Baku. 7 December. REPORT.AZ/ Jason Rezaian, a Washington Post reporter detained in Iran for more than four months, was officially charged Saturday in a day-long proceeding in a Tehran courtroom, according to a source familiar with the case.
The nature of the charges was not immediately clear, at least to those not present in the courtroom. The court appearance came two days after word arrived in the West that Rezaian’s detention has been extended until mid-January because the investigation against him is continuing.
The charges were the first lodged since Rezaian, an Iranian American who holds dual citizenship, was arrested July 22. His family has hired an attorney for him, but the lawyer has not been permitted to visit him. The State Department has repeatedly raised the case of Rezaian, and other Americans jailed in Iran, during lengthy talks with the government about a deal to curb Iran’s nuclear capacity and ease international sanctions.
The source said that Rezaian spent about 10 hours in court Saturday while his case was reviewed by a judge. A translator accompanied Rezaian, who does not read Farsi, said the source, speaking on condition of anonymity because of the sensitivity of the case. Rezaian signed a document saying he understood that he was being charged, the source said.
The proceedings appear to dash any hope that Rezaian could be freed in the near future. It could take as long as a month for the charges to be delivered to the full court, which would then set a trial date, the source said.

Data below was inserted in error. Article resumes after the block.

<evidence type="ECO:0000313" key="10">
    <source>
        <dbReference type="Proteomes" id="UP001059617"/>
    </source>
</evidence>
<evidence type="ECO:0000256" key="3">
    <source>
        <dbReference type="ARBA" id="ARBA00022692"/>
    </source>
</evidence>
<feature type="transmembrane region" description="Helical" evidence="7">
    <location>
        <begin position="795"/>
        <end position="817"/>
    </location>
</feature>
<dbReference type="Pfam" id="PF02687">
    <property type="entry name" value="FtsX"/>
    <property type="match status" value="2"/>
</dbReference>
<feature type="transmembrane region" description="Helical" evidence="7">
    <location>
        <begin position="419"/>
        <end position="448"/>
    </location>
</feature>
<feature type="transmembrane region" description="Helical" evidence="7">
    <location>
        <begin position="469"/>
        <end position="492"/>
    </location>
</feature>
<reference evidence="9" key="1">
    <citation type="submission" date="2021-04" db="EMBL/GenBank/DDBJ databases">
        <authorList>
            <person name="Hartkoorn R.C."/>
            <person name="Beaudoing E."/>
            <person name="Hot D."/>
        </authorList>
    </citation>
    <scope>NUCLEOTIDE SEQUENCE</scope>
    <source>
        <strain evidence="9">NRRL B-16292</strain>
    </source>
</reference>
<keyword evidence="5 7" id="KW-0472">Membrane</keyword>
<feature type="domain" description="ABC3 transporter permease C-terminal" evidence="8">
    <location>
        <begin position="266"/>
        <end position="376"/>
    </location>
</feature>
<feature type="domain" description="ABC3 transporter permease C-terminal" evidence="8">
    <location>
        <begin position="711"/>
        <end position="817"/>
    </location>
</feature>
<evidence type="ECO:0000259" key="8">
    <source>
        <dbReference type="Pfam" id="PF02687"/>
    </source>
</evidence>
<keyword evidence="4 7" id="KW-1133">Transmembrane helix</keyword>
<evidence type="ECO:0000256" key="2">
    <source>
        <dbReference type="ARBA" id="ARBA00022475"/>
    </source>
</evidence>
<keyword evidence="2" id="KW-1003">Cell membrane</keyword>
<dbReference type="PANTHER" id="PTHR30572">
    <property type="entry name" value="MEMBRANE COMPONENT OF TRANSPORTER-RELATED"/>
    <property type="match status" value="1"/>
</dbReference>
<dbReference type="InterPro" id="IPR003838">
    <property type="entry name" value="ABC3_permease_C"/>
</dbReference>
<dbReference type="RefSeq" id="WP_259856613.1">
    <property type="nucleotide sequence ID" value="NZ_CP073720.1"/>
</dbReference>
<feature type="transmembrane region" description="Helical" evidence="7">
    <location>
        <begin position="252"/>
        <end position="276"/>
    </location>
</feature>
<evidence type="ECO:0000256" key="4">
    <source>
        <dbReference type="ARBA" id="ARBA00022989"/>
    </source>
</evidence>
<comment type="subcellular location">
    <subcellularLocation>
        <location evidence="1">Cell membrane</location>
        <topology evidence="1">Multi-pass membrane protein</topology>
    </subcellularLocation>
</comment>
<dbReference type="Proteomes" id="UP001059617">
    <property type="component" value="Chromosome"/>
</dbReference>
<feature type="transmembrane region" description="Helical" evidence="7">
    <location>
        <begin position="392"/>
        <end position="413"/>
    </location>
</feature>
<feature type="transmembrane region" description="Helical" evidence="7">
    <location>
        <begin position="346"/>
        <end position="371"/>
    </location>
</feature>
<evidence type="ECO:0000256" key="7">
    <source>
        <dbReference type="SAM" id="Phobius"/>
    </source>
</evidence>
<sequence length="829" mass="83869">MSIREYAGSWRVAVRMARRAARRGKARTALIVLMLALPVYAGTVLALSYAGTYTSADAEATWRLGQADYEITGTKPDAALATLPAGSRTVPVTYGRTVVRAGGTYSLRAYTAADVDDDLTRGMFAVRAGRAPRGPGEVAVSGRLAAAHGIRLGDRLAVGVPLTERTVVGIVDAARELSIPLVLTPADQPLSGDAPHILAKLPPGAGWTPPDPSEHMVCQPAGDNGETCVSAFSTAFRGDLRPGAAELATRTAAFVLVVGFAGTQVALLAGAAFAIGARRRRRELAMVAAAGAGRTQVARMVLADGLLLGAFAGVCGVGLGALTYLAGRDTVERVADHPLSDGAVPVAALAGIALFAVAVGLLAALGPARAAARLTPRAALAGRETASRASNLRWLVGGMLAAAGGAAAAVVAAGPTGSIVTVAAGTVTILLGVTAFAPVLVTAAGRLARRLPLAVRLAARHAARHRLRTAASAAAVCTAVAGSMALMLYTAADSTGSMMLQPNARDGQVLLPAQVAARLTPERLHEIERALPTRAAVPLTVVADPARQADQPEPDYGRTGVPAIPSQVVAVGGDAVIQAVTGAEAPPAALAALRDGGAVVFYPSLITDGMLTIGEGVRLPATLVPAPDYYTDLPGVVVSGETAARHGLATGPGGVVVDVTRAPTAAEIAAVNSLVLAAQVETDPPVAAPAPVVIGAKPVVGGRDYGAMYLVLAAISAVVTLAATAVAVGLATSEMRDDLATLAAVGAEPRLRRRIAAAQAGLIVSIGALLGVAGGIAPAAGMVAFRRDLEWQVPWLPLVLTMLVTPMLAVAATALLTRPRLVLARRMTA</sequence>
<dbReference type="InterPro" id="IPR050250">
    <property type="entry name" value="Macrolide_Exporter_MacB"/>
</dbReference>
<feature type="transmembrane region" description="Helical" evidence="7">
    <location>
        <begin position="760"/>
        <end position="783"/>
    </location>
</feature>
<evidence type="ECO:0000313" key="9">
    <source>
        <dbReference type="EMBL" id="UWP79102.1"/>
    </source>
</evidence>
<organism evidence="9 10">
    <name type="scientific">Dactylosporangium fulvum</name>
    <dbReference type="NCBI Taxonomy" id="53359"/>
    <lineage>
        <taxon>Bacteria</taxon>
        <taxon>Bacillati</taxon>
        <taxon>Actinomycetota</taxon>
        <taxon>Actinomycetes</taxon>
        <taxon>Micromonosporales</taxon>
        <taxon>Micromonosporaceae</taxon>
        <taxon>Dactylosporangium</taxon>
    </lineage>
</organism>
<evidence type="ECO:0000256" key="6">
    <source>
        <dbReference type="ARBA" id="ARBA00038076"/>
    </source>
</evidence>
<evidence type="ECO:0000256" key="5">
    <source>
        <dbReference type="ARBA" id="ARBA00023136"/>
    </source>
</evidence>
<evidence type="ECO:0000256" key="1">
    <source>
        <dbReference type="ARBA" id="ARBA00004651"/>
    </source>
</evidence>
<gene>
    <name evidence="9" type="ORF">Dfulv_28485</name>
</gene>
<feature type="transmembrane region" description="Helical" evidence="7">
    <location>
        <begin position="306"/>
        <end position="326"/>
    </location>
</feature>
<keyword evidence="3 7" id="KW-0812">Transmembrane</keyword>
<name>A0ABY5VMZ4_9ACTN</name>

Theoretically, at that point Rezaian’s attorney would be permitted to review the charges and might be allowed to speak with his client, the source said.
Secretary of State John Kerry, in a statement issued early Sunday, said that the “Iranian government continues to deny our repeated requests for Consular Access to Jason by our Protecting Power, the Swiss, so we are unable to check on his condition or ensure adequate legal representation.”
Kerry said he had “repeatedly raised Jason’s case, and the other cases of detained or missing U.S. citizens, directly with Iranian officials.
“Jason poses no threat to the Iranian government or to Iran’s national security. We call on the Iranian government to drop any and all charges against Jason and release him immediately so that he can be reunited with his family,” Kerry said.
There are divergent views in Iran about the arrest of Rezaian, who has been The Post’s bureau chief in Tehran since 2012.
In a recent interview with France 24 television, the secretary of Iran’s Human Rights Council, Mohammad Javad Larijani, said he hoped that Rezaian’s case will be presented to court “as soon as possible. . . . Let us hope that this fiasco will end on good terms.”
Washington Post Executive Editor Martin Baron expressed outrage Saturday over Rezaian’s continued detention. Rezaian’s family is concerned about the effect imprisonment may have on his health, as he has high blood pressure, multiple infections, back issues and emotional stress caused by his lengthy time in Tehran’s notorious Evin prison, informs Report.